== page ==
Honi Soit is a proud campus tradition at the University of Sydney. Some would call its presence in student life institutional. Honi’s history is a long one of quality student journalism – ‘the only media outlet with the capacity and the will to cover student issues in depth’, as editor Hannah Ryan points out. Accordingly, Honi is synonymous with radical edge, iconoclasm, and a refusal to skirt the controversial.
However, Harry Stratton’s article ‘LifeChoice “educational” pamphlet debunked’, published in last week’s Honi, will not be remembered in this tradition.
The title of Stratton’s article alludes to What RU4?, a flyer published by the student society LifeChoice Sydney. LifeChoice is an USU-sponsored society, regulated by the Clubs and Societies Office. The flyer was distributed in select lecture theatres on May 13.
What RU4? outlines the physiological mechanism of the RU486 abortion drug and some of its documented medical risks and complications.
The flyer concludes with a call for a discussion about the place of medical abortions in our society. The content is not dramatic, emotive, or judgemental. It makes no political statements, nor is it in any way graphic. See for yourself – the full text of the flyer can be accessed on LifeChoice’s website.
Despite the mildness of the material presented in What RU4?, Stratton slammed the flyer and LifeChoice for its apparent agenda to ‘browbeat and bully women while claiming to offer them the “facts”.
Did What RU4? ‘brow-beat’ and ‘bully’ women? And did it parade fiction as fact? One would hope such accusations – published in the country’s premier student paper and funded by student cash via the SRC – were backed up with substantial evidence.
Unfortunately for the reputation of student journalism, Stratton’s article falls sorely short of expectations. Despite promising a rigorous ‘debunking’, Stratton addresses a bare third of the medical and ethical material presented in What RU4? The remainder is misquoted, smeared with half-baked research, before collapsing into a raw ideological, dissembling mess.
Stratton began in earnest by mislabelling RU486 as ‘emergency contraception’. If you are going to advocate for the consumption of a chemical compound to be potentially sold to underage girls cheaper than a pack of ciggies, at least understand its basic mechanism and purpose. ECP is taken within 72 hours of conception and its primary mechanism is contraceptive. RU486 is an abortion drug which is taken, on label, well into a pregnancy (before 7 weeks) and causes the abortion of an embryo (or foetus if used later in pregnancy).
What RU4? explicitly provides a contrast between the risks associated with surgical and medical abortions respectively. One of the main arguments in favour of RU486 is that the drug is safer than surgical abortion and therefore expedient to women’s health. This is not reflected in the medical literature. RU486 chemical abortion is more problematic than its proponents allow.
Stratton certainly does not address this central concern of What RU4?. He instead misquotes the flyer, jumping on and sensationalising how “women using RU486 will experience ‘the trauma of seeing the dead foetus”. In fact the proper context of the What RU4? reference to dead foetuses was that this was simply a possibility when contrasted with surgical abortions, which Stratton himself acknowledges, alongside a higher incidence of complications. Women’s experiences vary widely – reflecting the fact that RU486 can be used during a window in pregnancy when the development of the unborn entity might be such that it is either embryo or foetus.
In regards to the medical risks outlined in What RU4?, Stratton offers nothing new, except to trivialise the increased risks of haemorrhaging, infection, and death, associated with RU486. In the face of the legitimate concern of the high-rate of follow–up surgical abortions for botched chemical abortions, he responds with a strange addendum: “Ninety-four percent of those complications are just that the patient is still pregnant”. Here Stratton has stated the obvious while missing the vital issue. Apparently we’re silly for thinking that abortifacient pills are supposed to actually procure abortions. If the expediency of RU486 is such a key reason behind it being made more accessible to Australian women, then it wildly fails its own test. Given the saturation of abortion in our society, RU486 adds little to women’s pregnancy options and instead puts them at needless risk. As Australian academic Renate Klein points out:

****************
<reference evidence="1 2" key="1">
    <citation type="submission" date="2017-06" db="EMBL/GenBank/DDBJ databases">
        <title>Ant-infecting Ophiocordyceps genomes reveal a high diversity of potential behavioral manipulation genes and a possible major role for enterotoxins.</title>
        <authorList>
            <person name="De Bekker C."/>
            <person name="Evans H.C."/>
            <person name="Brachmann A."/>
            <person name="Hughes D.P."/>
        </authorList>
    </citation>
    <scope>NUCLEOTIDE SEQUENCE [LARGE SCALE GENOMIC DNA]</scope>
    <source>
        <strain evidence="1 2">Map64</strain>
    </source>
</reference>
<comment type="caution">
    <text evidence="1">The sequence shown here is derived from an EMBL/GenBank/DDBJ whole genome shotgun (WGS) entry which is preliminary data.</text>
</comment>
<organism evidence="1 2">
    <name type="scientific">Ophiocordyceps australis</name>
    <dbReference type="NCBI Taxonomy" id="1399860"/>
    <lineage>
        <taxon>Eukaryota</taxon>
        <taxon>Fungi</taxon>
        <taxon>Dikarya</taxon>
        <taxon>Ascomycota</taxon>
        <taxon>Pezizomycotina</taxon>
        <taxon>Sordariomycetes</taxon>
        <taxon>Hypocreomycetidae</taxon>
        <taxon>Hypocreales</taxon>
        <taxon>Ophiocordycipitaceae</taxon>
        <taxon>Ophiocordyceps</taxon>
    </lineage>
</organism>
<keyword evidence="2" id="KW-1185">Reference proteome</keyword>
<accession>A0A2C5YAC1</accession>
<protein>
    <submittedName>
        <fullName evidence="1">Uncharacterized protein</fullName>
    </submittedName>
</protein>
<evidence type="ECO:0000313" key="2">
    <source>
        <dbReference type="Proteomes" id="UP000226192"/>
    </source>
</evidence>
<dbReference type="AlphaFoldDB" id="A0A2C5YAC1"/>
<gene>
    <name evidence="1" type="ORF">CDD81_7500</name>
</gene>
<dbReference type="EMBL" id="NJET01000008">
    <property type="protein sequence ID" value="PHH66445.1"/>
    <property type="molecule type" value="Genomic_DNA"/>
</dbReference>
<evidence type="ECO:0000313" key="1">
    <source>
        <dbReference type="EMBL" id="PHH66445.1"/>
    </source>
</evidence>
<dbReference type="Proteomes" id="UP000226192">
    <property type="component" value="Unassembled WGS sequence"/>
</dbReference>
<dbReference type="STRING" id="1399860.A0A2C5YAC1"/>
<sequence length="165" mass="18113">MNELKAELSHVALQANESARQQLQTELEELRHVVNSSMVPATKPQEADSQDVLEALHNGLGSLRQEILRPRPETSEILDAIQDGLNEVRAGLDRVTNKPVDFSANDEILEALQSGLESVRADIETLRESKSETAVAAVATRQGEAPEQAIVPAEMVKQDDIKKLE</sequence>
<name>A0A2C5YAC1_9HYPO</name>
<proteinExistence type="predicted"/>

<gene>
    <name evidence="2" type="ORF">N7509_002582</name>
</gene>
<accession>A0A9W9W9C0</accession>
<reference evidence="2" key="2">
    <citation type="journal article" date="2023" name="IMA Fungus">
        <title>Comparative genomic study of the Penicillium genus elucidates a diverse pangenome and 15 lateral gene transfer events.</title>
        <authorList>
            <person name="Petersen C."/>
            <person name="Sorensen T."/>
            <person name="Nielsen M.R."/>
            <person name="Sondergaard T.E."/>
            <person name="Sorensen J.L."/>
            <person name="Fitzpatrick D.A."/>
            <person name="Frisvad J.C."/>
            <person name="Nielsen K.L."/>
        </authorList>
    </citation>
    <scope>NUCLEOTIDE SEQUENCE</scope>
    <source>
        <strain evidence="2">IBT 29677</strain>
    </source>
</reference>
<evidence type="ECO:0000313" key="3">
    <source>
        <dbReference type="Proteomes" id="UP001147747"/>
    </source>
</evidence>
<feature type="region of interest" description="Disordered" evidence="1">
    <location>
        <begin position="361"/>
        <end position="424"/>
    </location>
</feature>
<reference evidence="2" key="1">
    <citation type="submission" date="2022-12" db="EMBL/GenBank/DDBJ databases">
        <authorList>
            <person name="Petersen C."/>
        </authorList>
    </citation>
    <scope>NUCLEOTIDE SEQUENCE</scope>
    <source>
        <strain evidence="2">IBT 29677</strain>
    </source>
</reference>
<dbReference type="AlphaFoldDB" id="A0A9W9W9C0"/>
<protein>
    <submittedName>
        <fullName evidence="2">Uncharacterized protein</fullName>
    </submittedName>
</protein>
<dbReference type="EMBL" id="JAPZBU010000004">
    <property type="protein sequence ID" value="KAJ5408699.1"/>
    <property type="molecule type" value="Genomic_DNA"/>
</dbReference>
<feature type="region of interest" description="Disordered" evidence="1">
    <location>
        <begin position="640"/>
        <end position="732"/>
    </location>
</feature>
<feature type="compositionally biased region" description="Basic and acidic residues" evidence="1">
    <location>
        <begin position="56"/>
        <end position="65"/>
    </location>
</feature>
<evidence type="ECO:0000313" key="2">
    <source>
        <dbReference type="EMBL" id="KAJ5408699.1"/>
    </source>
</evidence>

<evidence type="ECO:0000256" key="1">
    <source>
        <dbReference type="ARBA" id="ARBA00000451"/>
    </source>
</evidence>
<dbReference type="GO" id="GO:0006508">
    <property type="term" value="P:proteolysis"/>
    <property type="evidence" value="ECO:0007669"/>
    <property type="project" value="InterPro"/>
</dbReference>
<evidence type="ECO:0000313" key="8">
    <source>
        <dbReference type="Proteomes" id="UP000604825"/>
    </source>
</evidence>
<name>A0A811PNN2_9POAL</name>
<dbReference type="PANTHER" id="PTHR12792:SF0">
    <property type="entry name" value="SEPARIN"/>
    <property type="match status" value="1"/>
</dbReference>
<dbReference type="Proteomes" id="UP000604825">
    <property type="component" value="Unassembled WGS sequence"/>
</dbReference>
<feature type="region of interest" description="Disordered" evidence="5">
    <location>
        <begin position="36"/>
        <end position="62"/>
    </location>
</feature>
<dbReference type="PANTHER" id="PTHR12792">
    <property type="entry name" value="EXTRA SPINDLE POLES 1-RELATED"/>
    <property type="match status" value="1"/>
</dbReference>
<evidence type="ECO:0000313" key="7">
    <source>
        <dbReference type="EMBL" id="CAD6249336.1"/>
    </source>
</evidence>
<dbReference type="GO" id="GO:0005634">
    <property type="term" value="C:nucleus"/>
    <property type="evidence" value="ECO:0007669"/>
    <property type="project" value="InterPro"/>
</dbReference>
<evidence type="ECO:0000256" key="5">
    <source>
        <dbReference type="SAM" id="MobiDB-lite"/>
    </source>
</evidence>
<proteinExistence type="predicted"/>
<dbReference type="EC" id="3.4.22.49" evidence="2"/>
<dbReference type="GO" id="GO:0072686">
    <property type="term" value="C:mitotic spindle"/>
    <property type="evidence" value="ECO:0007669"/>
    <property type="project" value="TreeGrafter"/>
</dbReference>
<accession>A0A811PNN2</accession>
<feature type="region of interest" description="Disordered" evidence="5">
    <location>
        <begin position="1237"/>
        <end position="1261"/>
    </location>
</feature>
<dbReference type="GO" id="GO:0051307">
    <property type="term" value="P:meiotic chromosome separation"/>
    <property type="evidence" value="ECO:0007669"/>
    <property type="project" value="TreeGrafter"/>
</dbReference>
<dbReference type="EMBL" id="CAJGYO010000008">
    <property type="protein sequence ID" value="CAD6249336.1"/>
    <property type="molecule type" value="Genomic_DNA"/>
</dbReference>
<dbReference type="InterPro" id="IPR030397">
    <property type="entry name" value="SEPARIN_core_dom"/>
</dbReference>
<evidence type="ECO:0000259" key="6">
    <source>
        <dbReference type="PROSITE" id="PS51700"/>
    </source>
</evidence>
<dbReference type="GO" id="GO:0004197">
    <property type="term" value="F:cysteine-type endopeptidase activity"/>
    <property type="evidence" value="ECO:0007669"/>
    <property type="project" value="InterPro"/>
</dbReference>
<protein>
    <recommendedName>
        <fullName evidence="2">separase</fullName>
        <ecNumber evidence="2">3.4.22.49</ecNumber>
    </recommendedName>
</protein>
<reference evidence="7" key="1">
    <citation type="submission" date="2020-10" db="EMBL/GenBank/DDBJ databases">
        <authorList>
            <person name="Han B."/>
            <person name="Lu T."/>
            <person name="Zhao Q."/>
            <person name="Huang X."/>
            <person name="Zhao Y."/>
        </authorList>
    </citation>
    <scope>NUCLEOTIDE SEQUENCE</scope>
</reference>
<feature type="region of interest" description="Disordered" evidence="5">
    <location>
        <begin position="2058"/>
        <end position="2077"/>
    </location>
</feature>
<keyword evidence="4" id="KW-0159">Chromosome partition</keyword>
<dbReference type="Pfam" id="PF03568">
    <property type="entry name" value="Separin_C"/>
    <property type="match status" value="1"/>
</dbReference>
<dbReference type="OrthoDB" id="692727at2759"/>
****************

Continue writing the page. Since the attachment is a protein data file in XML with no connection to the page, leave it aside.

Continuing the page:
A well-tried and simple abortion method exists: suction abortion. It is done in a doctor’s surgery, and is over in minutes. If complications occur, emergency treatment is at hand. Compared with this, RU486 is messy and unpredictable. RU486 tablets … can draw out the abortion process to two weeks or more, with bleeding, nausea, vomiting and painful contractions. One in ten women will then need a dilation and curettage to complete the abortion.
Renate Klein is an avowed pro-abortion feminist, and no ally of the pro-life movement. And yet she has this to say about RU486:
I am not a man. I am not a right-to-lifer. But I oppose the abortion drug RU486. I am a long-time feminist and health activist who is committed to women’s access to safe and legal abortion, and I am getting exasperated with the pro-choice movement’s simplistic message about RU486. It is not safe and it will not expand women’s choices.
It would likely shock Stratton and his ilk that there is actually a broad dissent against RU486 chemical abortions, provoked not least by the concerning number of international deaths linked to the drug. Students have been denied a discussion around this nuance of viewpoints – perhaps the most egregious aspect of the sulphurous reaction to What RU4? from elements of the campus. As LifeChoice Sydney president Jade McLaughlin wrote: ‘This is not about the pro-life/pro-choice dichotomy, but a debate about medical health’.
Stratton, having turned a complex ethical and medical discussion into a polarised ideological mess, proceeds to completely stumble at the abortion/mental health quagmire. The relationship between mental health and abortion is certainly contentious. Causality is a fickle thing to establish, not least in the field of human psychology. Yet Stratton avoids this discussion by firstly tearing the What RU4? quote – ‘the same risk of up to 20%’ – from its comparative context. Secondly, he calls the kettle black and engages in some fantastic cherry-picking of publications.
From the broad literature on mental health and abortion, Stratton picked three surveys (not actual studies it should be noted) which agree with his conclusion and are far from being free of ideological bias.